In early 2019, I thought all of my tax documents had arrived in the mail, so I sat down to file my taxes in early March. Everything looked great so I filed my return with the IRS and got on with my fun business.

However, in early April, an unexpected document popped up in the mail. It was a 1099 form for a very small amount of freelance work I’d done and forgotten about the previous year. For some reason the document was only sent to me shortly before this year’s tax deadline.

This was, of course, an unfortunate situation. Would I be charged fees or interest charges? Which documents must I submit? Should I just pretend I haven’t seen it? (Quick answer to the last question: No.) Here’s what you need to know about such situations.

Why should this happen?

Most often, people get all tax documents by early February and file their income taxes with the IRS by the filing deadline (mid-April for most years, mid-May 2021). However, this path is not always smooth. There are a few reasons why you might not get a tax document until you have already filed your taxes.

A common reason is that it may actually have been lost in the mail. If an item is not delivered properly and is lost in the mail system, it can be displayed weeks or months after dispatch.

Another reason is that the person or company creating the tax document delayed its creation. Most of the larger companies have accounting services that do this very efficiently on their behalf. However, some companies may try to address this themselves. If a company does not organize and archive its own records, it may not be efficient in getting your tax documents to you. The IRS deadline for sending most tax documents to individuals is January 31st. However, companies can and must meet this deadline, which can result in documents arriving at your doorstep quite late.

Am i in trouble

If this happens to you You’re not in trouble right away. You did not commit fraud and purposely did not miss any deadlines. The IRS is actually very flexible and forgiving in such situations.

However, Once you have the document in hand, there is no way to ignore it. The IRS is likely to be aware of the situation as the person or company who sent you the tax document most likely also filed it directly with the IRS. The only reason they wouldn’t contact you is if they just don’t notice. Additionally, the longer you sit on the document, the more likely you are to face late fees, fines, and other penalties.

What if you ignore it? No matter what, you are committing tax fraud. The question is whether the IRS will notice the scam. Your best approach is to deal with it immediately as this will minimize and likely eliminate late fees and penalties.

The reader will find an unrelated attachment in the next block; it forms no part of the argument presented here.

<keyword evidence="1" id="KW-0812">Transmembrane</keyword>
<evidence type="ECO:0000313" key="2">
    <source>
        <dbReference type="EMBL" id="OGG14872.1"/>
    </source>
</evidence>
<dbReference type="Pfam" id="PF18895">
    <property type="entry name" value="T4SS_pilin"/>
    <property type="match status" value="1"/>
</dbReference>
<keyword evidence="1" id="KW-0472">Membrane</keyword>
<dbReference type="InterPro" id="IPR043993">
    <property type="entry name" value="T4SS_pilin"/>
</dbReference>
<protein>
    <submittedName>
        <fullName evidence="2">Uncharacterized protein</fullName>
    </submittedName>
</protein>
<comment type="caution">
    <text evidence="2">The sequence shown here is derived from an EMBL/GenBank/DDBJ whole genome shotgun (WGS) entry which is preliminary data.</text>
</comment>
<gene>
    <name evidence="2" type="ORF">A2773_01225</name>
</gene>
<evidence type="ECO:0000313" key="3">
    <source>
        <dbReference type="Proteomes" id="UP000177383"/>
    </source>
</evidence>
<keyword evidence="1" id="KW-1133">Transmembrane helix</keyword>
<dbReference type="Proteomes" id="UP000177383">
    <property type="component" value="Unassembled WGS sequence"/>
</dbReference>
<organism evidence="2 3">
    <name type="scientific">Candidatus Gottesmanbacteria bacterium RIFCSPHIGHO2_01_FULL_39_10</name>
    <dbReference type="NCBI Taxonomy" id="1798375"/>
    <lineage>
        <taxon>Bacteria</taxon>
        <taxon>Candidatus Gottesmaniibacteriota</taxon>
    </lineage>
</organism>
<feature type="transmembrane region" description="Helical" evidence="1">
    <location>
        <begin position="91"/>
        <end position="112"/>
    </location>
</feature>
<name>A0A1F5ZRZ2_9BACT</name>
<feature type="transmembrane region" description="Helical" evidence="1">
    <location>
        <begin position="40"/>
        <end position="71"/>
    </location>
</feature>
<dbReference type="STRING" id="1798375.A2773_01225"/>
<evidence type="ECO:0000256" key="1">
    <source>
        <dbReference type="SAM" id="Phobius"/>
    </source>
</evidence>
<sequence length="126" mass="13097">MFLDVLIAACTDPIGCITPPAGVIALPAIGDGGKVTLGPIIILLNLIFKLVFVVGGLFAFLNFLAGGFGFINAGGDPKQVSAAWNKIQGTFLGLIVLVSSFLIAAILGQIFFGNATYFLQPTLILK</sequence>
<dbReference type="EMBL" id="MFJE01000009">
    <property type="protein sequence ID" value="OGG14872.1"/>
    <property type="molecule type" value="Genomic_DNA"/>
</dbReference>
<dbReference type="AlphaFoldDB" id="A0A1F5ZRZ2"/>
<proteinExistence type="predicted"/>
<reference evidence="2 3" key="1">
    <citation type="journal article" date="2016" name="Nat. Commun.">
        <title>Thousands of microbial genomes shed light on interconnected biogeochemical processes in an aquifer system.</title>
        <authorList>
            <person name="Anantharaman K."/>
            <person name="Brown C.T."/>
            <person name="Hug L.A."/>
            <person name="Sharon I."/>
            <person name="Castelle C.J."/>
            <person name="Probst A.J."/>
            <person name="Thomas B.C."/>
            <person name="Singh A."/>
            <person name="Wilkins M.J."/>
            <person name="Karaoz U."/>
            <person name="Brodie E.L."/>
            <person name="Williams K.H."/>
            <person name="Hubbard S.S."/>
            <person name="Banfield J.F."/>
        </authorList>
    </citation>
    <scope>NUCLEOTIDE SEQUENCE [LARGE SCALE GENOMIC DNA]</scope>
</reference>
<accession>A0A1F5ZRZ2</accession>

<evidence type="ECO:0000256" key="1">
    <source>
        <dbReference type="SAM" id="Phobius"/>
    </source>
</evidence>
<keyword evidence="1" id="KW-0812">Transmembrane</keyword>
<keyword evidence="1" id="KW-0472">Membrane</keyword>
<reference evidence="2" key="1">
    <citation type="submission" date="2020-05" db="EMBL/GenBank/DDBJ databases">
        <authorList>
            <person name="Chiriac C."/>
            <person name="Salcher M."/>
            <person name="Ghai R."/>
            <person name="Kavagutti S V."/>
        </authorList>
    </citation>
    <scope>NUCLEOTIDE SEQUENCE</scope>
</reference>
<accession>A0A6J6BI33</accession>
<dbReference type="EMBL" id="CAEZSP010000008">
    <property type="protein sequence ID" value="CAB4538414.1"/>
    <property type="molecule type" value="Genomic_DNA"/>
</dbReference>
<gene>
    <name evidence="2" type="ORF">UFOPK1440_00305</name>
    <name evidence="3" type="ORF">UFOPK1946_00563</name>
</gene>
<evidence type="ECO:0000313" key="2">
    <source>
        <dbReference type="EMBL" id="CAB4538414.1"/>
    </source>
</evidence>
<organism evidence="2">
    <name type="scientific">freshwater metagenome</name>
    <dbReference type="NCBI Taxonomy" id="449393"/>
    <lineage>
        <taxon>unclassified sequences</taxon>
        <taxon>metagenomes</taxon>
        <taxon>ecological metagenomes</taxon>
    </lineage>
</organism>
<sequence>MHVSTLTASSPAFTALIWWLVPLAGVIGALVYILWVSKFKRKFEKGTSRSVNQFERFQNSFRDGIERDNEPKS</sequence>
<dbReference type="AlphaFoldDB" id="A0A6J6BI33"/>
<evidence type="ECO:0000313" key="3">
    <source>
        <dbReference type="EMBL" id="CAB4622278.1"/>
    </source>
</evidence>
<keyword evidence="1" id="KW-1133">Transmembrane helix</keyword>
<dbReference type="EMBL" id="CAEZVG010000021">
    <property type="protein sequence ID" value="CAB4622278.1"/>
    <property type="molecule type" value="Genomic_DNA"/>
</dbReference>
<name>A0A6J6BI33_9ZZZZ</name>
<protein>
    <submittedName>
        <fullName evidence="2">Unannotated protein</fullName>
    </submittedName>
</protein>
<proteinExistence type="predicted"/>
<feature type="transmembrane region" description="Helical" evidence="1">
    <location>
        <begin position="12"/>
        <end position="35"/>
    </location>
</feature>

Your best approach with the IRS is this always immediately take action on your own behalf to correct the record. Please follow the steps below as soon as possible so that a tax error caused by someone else’s negligence does not become your own tax fraud. If you wait, you Makes will not be noticed by the IRS, but if they do notice you you will face many difficulties and tax penalties.

Dealing with a late tax document

Ideally, you should have received the tax document before the IRS contacted you about it. In this situation, the process is pretty straightforward. You simply file IRS 1040-X which will amend your tax return with updated information. If you’ve used tax filing software like TurboTax, it’s very easy to do within the software. If you have appointed a tax advisor, simply contact your tax advisor immediately.

If the new tax documents show that you made more income than you originally reported, it could mean you owe more tax. Don’t worry – the amount of actual tax you owe is always a relatively small percentage of the new income you report. Don’t worry about a higher tax bracket because that doesn’t mean you suddenly owe a ton more taxes. If the extra amount you owe is trivial, just pay it. If it is enough to cause you difficulty, you should contact the IRS directly to discuss your options.

In some situations, especially if you receive the tax document well after the filing deadline, additional fines or fees may apply. In this case, contact the IRS directly. You may be able to file Form 843 requesting a waiver of these fines and fees. Again, the IRS is flexible with those who proactively pay taxes owed and often waive fees in situations beyond your control.

How I dealt with late tax filings

How did I handle my own late document? The IRS hadn’t contacted me about this yet, so I quickly filed a 1040-X form along with a small additional tax payment (since the late form showed additional income that I hadn’t originally submitted). There were no fees and the IRS has not contacted me about it in any way. The process was simple and took less than 30 minutes. I’ve spent more time worrying about when it actually took to resolve the situation.

If I had waited to submit the document to the IRS can contacted me about it. In this situation, I would have owed the taxes as well as potential interest on the unpaid taxes and other penalties. Just taking care of it right away and paying the taxes I actually owed made it a bit of a problem.

Consult a tax advisor about your specific situation. This article is provided for informational purposes and is not intended as expert advice. We appreciate your feedback on this article. contact us under [email protected] with comments or questions.


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